HTTP or Hypertext Transfer Protocol is a standard protocol is use for to transfer hypertext documents that make the World Wide Web possible or In simple terms, we can say that HTTP defines messages format and how to send across the web. HTTP 4xx Status Codes are standard response codes issued by a server in response to a client’s request made to the server. All HTTP Status Codes have five classes:
- 1xx Informational
- 2xx Successful
- 3xx Redirection
- 4xx Client Error
- 5xx Server Error
Today we are going through 4xx Status Codes indicating that problem has occurred on the client-side. A 4xx error is an error that arises in cases where there is a problem with the user’s request, and not with the server.
In short, This type of error occurs because when a user’s access to a web page is restrict, the user misspells the URL or when a webpage is non-existent or removed from the public’s view.
4xx status codes are designed to inform a client that there is an issue on their end and there is nothing wrong with the server. For clients who are familiar with these errors, they are use for giving a client a hint as to what they can do to fix the problem.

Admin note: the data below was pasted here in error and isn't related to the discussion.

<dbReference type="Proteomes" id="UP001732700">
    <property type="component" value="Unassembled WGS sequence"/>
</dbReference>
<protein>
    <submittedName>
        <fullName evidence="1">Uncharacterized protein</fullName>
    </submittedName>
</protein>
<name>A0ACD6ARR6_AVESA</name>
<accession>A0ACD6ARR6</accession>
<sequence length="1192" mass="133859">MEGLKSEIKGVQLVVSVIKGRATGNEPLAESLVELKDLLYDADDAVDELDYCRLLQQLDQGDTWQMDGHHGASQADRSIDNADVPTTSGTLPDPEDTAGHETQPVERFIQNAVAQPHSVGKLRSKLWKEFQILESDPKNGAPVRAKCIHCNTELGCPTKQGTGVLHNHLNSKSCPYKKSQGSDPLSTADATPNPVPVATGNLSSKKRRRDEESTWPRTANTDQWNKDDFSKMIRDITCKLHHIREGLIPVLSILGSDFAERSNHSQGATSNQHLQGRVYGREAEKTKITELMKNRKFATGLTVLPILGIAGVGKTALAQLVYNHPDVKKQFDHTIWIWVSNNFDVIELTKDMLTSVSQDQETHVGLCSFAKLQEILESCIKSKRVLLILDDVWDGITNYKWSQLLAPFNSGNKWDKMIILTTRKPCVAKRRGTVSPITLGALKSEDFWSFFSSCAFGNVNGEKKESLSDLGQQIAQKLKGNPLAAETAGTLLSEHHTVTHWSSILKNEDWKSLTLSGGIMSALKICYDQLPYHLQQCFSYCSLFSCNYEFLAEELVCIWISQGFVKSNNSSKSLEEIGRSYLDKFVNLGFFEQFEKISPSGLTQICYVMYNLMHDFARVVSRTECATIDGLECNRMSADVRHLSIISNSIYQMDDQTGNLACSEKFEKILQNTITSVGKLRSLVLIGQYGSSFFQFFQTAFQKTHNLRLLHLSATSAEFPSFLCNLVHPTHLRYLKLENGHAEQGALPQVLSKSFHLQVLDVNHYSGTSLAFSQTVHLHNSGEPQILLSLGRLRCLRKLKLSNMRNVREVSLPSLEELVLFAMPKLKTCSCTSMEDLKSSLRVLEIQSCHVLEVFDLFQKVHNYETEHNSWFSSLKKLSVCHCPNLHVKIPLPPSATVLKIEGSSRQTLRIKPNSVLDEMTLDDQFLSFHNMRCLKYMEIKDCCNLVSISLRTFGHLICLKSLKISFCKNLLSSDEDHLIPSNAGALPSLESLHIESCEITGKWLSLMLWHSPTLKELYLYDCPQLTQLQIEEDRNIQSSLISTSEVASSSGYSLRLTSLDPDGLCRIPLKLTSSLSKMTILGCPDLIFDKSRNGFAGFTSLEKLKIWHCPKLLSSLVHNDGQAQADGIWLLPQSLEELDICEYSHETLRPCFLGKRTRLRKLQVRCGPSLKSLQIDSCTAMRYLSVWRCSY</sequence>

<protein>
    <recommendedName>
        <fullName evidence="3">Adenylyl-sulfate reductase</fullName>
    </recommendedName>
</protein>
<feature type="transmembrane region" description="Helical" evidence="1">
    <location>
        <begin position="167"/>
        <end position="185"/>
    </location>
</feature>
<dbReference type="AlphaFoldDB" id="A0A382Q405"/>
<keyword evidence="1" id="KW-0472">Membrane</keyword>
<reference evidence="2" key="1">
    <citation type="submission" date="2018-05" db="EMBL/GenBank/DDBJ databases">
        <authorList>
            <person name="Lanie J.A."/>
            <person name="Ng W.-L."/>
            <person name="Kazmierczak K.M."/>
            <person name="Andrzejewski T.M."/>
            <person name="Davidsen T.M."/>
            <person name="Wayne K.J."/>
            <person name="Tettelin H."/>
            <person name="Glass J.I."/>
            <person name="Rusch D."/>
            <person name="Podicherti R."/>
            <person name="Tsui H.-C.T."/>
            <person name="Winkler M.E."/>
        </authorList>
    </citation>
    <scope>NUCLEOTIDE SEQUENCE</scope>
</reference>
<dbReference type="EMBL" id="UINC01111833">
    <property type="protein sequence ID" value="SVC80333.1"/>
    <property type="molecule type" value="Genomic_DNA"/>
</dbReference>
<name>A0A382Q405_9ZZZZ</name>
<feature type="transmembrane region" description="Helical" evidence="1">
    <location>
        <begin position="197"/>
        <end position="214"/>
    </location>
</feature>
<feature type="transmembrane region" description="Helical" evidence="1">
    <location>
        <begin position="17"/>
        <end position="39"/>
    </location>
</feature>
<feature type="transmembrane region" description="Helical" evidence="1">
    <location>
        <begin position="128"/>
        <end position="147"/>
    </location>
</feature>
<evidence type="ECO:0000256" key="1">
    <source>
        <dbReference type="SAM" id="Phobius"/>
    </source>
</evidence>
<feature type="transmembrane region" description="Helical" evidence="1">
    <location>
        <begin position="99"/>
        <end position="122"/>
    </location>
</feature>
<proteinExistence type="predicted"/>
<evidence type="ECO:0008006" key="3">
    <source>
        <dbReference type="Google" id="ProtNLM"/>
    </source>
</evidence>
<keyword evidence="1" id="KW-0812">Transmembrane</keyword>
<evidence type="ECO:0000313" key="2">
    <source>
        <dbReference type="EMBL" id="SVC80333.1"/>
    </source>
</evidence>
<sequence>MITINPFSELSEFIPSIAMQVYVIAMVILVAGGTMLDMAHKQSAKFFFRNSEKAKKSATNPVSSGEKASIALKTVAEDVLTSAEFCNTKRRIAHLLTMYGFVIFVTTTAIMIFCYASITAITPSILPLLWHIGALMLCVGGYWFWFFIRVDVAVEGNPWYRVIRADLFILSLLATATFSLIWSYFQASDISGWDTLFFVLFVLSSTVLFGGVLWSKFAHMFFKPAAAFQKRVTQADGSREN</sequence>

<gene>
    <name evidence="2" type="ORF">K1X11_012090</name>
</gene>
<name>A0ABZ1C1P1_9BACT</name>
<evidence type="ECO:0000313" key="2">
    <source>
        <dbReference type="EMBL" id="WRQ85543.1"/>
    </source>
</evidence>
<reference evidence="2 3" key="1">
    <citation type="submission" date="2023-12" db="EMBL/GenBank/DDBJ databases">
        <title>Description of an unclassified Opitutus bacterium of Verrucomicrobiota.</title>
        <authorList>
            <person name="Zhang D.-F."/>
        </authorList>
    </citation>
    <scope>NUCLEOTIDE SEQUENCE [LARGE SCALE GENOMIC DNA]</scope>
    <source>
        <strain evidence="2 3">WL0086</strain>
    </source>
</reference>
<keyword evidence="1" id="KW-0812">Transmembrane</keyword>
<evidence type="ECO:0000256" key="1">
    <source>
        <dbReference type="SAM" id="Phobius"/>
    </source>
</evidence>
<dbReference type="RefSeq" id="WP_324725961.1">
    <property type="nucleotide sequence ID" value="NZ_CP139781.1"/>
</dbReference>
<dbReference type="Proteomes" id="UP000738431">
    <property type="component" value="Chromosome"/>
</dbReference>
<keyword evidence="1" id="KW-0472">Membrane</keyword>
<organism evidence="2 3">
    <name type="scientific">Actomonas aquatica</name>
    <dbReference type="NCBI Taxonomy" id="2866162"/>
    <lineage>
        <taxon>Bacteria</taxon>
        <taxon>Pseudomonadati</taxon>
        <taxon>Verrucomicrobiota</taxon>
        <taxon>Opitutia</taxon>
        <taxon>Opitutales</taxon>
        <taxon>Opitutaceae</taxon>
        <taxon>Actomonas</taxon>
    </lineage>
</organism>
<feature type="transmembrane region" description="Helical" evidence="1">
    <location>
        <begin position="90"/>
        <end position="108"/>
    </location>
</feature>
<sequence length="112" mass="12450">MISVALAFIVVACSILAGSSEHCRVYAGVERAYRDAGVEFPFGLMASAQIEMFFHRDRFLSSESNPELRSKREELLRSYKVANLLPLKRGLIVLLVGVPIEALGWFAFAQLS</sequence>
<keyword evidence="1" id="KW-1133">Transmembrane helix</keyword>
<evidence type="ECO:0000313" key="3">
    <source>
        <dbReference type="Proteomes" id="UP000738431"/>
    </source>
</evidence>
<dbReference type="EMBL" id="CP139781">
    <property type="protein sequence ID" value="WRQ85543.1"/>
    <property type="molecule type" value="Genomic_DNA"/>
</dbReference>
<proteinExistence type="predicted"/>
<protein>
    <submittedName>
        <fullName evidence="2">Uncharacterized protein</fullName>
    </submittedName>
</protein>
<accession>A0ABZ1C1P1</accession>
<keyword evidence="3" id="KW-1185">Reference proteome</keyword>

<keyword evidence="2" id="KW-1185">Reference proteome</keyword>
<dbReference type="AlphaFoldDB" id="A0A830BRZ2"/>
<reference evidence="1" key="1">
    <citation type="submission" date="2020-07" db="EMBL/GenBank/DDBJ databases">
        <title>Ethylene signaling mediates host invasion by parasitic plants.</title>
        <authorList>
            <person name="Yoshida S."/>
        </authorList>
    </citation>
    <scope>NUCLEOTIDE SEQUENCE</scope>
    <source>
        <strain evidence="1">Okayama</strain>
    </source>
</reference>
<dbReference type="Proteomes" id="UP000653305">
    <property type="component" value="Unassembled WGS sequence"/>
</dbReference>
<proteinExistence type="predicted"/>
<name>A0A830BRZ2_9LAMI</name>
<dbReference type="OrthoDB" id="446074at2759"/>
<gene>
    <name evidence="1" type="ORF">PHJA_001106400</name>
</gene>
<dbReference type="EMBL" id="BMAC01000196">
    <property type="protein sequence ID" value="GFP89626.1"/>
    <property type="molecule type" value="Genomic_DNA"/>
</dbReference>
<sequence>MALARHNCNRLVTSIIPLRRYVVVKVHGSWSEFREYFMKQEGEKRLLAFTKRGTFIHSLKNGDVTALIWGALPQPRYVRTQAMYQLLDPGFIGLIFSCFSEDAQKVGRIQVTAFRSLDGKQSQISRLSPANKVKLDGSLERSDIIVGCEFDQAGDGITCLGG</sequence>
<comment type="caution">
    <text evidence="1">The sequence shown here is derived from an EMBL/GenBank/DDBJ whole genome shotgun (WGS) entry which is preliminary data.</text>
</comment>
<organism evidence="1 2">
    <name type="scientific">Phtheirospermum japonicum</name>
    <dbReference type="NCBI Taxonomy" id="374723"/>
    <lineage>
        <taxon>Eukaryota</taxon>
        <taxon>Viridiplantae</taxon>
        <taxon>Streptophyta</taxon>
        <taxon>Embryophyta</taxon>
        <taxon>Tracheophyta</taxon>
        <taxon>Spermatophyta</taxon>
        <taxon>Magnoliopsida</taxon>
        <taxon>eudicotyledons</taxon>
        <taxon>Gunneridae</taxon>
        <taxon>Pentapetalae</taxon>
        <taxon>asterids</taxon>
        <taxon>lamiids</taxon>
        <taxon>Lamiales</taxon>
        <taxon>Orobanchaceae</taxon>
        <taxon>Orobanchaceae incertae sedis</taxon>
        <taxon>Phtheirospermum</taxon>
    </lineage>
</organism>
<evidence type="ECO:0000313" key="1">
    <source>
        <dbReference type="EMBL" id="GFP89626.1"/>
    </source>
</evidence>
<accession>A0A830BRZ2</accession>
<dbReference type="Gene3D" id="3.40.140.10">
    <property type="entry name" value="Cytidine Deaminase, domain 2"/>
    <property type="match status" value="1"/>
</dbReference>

LIST OF 4xx STATUS CODES
HTTP status codes essentially provide information on whether a page loaded correctly or not, and if the page isn’t loading correctly then what’s the cause behind this.
While all HTTP status codes have a valid purpose, the 4xx status codes are the ones that you are more likely to encounter. Sometimes error messages can be helpful, according to that error message you can fix HTTP 4xx error messages in different ways.
The most common method is to check the URL to make sure that you haven’t made any spelling mistakes. Clearing cookies and cache can also work in some cases where expired and invalid cookies are used. It is enough to fix a “400 Not Found” error. Refreshing the page, Restarting your computer, confirming your login credentials on the right URL, and simply trying later will help you to avoid most error messages.
However, It’s worth remembering that any disruption to the user experience should be avoid where possible.
- Dusseault, Lisa, ed. (June 2007). HTTP Extensions for Web Distributed Authoring and Versioning (WebDAV).
- Khare, R; Lawrence, S. “Upgrading to TLS Within HTTP/1.1”
- Nottingham, M.; Fielding, R. (April 2012). “RFC 6585 – Additional HTTP Status Codes”
- Bray, T. (February 2016). “An HTTP Status Code to Report Legal Obstacles”
- Wikipedia. “List of HTTP status codes – Wikipedia”